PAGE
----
Teaching Story Development to Digital Natives with StoryJumper
It’s Thursday and that mean it is time for Chromebooks in Education to highlight a Web 2.0 cool tool for student production. A partnership teacher and I were preparing lesson concepts for next year when we stumbled across StoryJumper. As I write this, my mind is racing with applications for this web tool.
The graphics are a little crude, but that isn’t necessarily a drawback. The attempt (and the fear of potential failure) to achieve professional / polished work can be intimidating for students that aren't tech savvy. That anxiety stifles students’ creativity in my opinion. A sloppy looking platform gives students the freedom to get past the details and into the meat of the learning objective. Additionally, the interface of the program is simple and students will not be bogged down in the navigation or manipulation that can be common with products like Prezi.
Graphics from: www.storyjumper.com
The images available within the program lend themselves to fictional or fantastical tales; great for the younger audience. However, when needed students can supplement the library stock with uploaded images. As a result the application is useful to all grade levels.
The StoryJumper site is going to increase the learning and literacy skills of all grade levels (but not in the same way). Younger students will love working with graphic manipulatives in their story. It will encourage their creative instincts while they develop their 21st century skills including digital learning, critical thinking, decision making and communication. Older students will have fun with those features but also be cognitively ready to take advantage of the programs’ story development aids. The program offers stimulation to most learning types; tactile, logical, linguistic and spatial learners.
What I was most impressed with was the length to which the developers went to to make this website classroom ready. First, this website will work on any browser. That consideration isn't as important in Moore County, NC because we have great hardware in the hands of our students (HP Chromebooks), but it may be a relevant consideration for your LEA’s situation. Second, teachers’ accounts are free & they can set up “classroom” lists with students, usernames, and set time limits for in-class work (students have the option to create "at home" accounts to show their creation to their parents or work from home). Third, there is a one-click button that will create “getting started handouts” for each student with their personal log in information. Last but definitely not least, scaffolding and differentiation have been built into the program! Click on “Help” and find the link “download worksheet”. Seen below, the worksheet walks students through all the steps of character and story development.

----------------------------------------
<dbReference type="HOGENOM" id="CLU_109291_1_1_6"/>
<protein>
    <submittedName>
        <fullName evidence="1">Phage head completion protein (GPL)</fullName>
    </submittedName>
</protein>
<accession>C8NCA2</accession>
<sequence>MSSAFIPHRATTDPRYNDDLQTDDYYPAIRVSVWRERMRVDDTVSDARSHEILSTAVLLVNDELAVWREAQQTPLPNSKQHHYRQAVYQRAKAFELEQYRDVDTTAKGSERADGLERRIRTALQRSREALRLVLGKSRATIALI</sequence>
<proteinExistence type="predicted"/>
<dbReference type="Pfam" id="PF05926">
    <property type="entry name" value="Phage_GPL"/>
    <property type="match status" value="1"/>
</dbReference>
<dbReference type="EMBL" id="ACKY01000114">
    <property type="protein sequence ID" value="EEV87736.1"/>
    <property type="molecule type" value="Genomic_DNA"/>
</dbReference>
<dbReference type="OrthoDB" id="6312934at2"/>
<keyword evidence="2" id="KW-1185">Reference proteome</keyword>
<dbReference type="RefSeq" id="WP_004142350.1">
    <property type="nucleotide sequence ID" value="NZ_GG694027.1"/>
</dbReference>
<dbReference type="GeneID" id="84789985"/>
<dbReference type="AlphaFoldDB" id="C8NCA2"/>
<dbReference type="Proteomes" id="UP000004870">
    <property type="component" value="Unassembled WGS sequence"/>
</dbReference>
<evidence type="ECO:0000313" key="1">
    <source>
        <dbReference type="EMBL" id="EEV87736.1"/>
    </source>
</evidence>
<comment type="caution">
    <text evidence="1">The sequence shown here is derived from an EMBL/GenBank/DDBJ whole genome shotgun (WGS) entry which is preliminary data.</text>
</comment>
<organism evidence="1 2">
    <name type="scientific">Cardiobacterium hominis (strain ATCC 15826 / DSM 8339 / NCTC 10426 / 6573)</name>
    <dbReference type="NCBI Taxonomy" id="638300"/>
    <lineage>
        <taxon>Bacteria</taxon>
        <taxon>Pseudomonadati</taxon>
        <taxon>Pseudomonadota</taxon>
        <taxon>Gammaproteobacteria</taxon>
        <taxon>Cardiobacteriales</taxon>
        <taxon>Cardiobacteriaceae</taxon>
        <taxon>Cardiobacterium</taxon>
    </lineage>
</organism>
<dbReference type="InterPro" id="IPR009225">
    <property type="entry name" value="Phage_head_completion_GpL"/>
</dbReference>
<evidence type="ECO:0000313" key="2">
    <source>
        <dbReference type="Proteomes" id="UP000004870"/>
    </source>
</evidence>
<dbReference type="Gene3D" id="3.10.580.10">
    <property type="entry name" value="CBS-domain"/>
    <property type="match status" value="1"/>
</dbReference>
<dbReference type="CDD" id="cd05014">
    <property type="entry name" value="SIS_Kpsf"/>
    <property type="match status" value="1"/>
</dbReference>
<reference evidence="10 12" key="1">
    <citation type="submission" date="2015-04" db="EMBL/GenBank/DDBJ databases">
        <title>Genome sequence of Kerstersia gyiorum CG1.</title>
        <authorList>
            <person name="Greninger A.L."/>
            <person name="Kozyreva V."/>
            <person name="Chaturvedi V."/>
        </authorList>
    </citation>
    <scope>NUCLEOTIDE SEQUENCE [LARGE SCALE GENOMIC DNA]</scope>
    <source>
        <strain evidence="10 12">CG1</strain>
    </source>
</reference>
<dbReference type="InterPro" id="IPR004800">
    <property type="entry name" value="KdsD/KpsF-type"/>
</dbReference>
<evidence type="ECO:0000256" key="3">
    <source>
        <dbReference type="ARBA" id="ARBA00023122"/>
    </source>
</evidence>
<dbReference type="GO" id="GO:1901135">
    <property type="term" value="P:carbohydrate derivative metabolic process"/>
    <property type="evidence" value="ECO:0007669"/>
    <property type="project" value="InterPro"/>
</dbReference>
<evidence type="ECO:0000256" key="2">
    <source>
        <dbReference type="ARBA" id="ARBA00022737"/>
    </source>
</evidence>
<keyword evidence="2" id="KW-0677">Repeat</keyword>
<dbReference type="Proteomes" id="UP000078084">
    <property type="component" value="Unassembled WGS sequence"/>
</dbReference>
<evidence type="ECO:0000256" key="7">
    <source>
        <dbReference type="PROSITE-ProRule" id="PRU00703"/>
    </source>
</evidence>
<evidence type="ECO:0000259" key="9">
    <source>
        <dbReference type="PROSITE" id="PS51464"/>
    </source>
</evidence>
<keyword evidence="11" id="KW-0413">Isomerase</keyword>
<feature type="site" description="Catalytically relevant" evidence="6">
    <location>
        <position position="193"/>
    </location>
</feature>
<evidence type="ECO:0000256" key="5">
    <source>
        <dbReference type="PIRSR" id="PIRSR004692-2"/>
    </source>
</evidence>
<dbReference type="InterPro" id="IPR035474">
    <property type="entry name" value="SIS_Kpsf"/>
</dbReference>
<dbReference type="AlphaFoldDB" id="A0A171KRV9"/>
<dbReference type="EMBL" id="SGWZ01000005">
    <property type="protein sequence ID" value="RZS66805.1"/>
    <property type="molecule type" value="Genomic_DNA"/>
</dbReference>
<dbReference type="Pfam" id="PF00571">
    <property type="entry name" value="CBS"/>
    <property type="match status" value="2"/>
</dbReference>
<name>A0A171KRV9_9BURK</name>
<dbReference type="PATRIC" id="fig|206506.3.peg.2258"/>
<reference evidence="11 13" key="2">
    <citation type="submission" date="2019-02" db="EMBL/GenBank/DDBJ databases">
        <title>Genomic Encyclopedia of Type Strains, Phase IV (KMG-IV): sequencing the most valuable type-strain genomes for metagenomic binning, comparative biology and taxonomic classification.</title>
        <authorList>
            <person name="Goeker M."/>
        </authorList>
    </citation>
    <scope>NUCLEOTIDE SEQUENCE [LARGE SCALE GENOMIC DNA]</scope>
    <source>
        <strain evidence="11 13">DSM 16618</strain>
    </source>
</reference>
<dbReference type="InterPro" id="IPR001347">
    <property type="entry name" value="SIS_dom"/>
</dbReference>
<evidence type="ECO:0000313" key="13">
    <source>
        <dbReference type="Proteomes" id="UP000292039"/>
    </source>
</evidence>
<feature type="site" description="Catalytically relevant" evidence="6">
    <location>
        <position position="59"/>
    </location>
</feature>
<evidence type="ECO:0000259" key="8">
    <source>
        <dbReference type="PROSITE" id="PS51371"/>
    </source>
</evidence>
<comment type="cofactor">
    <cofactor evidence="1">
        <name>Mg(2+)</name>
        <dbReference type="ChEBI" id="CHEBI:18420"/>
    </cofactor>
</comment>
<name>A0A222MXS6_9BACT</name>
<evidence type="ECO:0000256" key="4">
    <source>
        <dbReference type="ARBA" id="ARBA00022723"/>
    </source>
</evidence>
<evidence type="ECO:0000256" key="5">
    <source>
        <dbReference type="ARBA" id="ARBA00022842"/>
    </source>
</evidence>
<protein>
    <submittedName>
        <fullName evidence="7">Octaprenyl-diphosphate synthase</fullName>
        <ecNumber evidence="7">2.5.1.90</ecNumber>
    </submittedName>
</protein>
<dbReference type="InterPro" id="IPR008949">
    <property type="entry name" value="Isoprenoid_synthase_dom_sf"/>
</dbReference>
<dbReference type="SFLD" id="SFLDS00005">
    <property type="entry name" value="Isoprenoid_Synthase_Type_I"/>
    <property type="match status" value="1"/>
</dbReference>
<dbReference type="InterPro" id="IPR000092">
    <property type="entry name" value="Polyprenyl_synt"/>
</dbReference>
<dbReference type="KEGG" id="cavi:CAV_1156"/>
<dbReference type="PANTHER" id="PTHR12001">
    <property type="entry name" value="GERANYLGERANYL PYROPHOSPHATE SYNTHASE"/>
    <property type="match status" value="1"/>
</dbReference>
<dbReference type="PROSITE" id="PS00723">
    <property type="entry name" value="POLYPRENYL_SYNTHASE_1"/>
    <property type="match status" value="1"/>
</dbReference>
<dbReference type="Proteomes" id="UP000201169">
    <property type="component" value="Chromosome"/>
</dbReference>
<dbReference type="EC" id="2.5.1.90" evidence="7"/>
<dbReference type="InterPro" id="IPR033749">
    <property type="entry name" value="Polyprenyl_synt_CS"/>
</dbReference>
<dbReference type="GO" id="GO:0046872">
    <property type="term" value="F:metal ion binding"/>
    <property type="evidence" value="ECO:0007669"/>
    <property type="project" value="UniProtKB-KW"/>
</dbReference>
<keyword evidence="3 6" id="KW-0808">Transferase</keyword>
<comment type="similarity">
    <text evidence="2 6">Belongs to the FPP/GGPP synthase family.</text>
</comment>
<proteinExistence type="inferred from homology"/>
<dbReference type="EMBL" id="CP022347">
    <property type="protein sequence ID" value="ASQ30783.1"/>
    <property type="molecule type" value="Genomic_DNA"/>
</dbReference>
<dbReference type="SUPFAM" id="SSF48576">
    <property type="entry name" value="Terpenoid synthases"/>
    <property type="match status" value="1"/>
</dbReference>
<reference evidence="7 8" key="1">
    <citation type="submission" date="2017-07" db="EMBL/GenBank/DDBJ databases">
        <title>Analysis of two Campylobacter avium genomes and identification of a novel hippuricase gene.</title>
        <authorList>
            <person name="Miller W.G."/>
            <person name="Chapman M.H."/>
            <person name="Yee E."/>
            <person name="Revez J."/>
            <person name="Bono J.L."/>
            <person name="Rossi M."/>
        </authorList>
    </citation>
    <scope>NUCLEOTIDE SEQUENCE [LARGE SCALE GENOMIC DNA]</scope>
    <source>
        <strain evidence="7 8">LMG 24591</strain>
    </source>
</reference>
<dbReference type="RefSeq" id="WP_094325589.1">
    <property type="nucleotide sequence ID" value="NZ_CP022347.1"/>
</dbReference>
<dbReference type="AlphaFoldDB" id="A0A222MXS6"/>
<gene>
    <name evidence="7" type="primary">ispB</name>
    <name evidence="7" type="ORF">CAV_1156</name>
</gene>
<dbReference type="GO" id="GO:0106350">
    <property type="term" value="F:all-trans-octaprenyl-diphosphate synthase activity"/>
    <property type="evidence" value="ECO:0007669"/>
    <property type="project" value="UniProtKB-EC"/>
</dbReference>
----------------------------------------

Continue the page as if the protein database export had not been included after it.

TIP: If you are not in a one to one environment, students can complete story worksheets & storyboards ahead of time to maximize time on task when you have hardware access.
Graphics from: www.storyjumper.com
I love this website and I can't wait to start using it in MCS classrooms next year. I see this fitting perfectly with our ELA, History, Foreign Language, and Science instruction. If you can think of anything else, put in the comments box below and share with our PLN.
Read Graphite’s review here:
Read Common Sense Media’s review here:
Digital Integration Facilitator
Moore County Schools